CapitalOne denied me when I applied for their secured credit card due to "insufficient income"?

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  • CapitalOne denied me when I applied for their secured credit card due to "insufficient income"?


Answer #1 | 19/12 2013 22:46
Honestly... it's your credit score and you income.... and SSI although income.. isn't working income.. and I am betting that your credit score isn't all that stellar..... so sorry.... you probably don't need this as you have all the financial hardships you can handle.
Positive: 52 %
Answer #2 | 19/12 2013 22:51
It may not just be your income amount, but your income amount IN RELATION to your existing credit situation. In other words, maybe $8,520 is enough if your credit report doesn't show that you have other exiting cards or obligations that you are re-paying. But, for example, $8,520 is not enough if they can see that you make a car payment of $200/mo. Debt to income RATIO and past credit history would also be factors. I highly doubt they would tell you what it "needs to be" anyway - to do so would invite customers to report a number sufficient to get the credit line when that number is untrue. They are measuring risk. Edit: Haha... I saw your comment back to me and now noticed I missed the word "secured" in your question. Sorry... I have no idea... I really don't know how they work or how they rebuild credit - though I agree that a quick Google search makes many references to them being used and marketed for that purpose. Keep in mind too that to the extent these companies are pulling a credit report each time you apply, this can further reduce your credit score - at least for a bit. I'd get some sound advice from a trusted financial expert at your local bank before you keep going at this. Even though you aren't seeking a loan from them, maybe a loan officer would give you a few minutes of advice if you are a checking/savings account customer there. I'm not qualified to give you financial advice on how to proceed and don't want to misguide accidentally - but I do suggest you talk to someone that is qualified before you make your next move.
Positive: 46 %
Answer #3 | 19/12 2013 22:52
Credit cards are an expensive way to borrow. I always pay off mine in full every month anyway. Try using a debit card.
Positive: 26 %
Answer #4 | 19/12 2013 23:11
They have decided that you will not be able to pay your debts easily. It's their money and they don't have to tell you how they decided that.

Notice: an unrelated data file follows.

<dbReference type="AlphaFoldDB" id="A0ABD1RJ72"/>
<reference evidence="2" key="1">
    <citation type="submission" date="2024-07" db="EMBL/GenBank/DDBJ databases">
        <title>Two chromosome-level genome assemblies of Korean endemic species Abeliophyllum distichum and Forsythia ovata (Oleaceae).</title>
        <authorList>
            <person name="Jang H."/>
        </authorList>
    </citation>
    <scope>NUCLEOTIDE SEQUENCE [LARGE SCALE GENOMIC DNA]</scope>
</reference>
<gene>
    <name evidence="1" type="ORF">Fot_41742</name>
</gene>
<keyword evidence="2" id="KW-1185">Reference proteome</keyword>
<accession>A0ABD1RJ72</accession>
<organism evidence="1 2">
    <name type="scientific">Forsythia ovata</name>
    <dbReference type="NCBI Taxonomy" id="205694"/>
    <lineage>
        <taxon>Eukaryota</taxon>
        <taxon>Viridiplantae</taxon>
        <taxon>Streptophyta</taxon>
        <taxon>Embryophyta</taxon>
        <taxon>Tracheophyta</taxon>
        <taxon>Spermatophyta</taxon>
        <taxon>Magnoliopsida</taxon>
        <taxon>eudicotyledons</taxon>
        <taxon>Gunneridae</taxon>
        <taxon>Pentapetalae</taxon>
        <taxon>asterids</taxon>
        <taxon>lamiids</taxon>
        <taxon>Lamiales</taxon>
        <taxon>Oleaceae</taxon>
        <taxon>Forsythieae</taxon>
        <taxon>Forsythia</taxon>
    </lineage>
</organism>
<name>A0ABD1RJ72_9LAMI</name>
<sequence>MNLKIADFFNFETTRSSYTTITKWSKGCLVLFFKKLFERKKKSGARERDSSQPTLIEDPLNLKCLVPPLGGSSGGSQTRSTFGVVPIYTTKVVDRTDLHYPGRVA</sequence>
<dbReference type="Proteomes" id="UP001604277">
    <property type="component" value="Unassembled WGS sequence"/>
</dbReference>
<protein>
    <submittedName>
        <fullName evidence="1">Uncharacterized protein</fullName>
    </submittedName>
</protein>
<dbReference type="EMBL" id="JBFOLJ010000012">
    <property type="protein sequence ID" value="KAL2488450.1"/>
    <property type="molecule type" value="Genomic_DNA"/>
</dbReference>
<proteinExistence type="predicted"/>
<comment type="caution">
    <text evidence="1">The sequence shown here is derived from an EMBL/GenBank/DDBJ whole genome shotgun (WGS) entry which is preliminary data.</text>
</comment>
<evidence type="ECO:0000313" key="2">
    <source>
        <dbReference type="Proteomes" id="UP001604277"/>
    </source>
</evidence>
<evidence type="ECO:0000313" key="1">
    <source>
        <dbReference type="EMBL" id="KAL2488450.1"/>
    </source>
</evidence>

Positive: 10 %
Answer #5 | 20/12 2013 00:29
SSI cannot be garnished. As such, you are judgment proof. Therefore, they could regard you as having zero income. Many firms will not extebnd credit to people who can walk away from their debts. Just a thought.
Positive: 10 %
Answer #6 | 20/12 2013 02:25
one way to build credit is to pay your bills on time. If you have something in collections make arrangements to pay it off. The way they are looking at it is if you can't afford what you have then they are doing you and them a favor by not granting you a credit card where you could get yourself over your head, And as someone else mentioned they can't garnish SSI. You could however get a prepaid card at the local grocery store for a Visa or Mastercard
Positive: 10 %
Answer #7 | 20/12 2013 03:05
You say you need a credit card, but you don't say why. You say "my credit score is a little bad right now due to an unresolved internet balance going to collections" Until that matter is resolved, no bank will give you a credit card. Sounds to me like you are spending more than you receive, and you are looking for more money to keep spending on things you don't need. If you cannot afford to put $200.00 on a secured credit card, to maintain that balance of $200.00 and pay off all charges made during each month's billing cycle, then you aren't credit-worthy. To persuade a potential lender you are qualified to handle an unsecured credit card, you need to show you have no outstanding debts, a history of paying all of your bills before the due date, and have a little cushion of cash set aside for emergencies. There is an old saying, you can't borrow money when you need it, only when you don't need it. So reduce your needs and get stingy with your wants.
Positive: 10 %
Answer #8 | 20/12 2013 04:11
I'm sorry, but everyone is telling you the truth. If SSI is your only means of income, that isn't something banks will consider. Even if they were able, you honestly can't afford to have credit cards with income below poverty level. With credit cards, you're likely to spend more than you make because you make so little. If you don't pay them in full at the end of the month, you'll be paying interest every month you carry a balance. Even if you were to pay your monthly payments on time without being late, it would still take you years and years to pay off due to interest fees. What happens if your monthly payments were to take most of what you make per month and your due date weren't around the time you get your check? You'd be late every single month and getting hit with a $35 fee every time. For you, getting a credit card is a VERY bad decision. If you have no job and unable to pay cash for what you need, that means you can't afford it.
Positive: 10 %
Answer #9 | 21/12 2013 10:44
You are on welfare - SSI is federal welfare. An SSI couple could have 4 SSI children, so now their income is like $36,000. No credit card, because it is all welfare. So they make 4 more SSI children, another $34,000. $70,000 a year but no credit card since it is all WELFARE. Not a penny of that income can be garnished since it is all welfare. As far as the credit card company is concerned there is NO income, none of that $70,000 counts as income since it is WELFARE. Hope that helps.
Positive: 10 %

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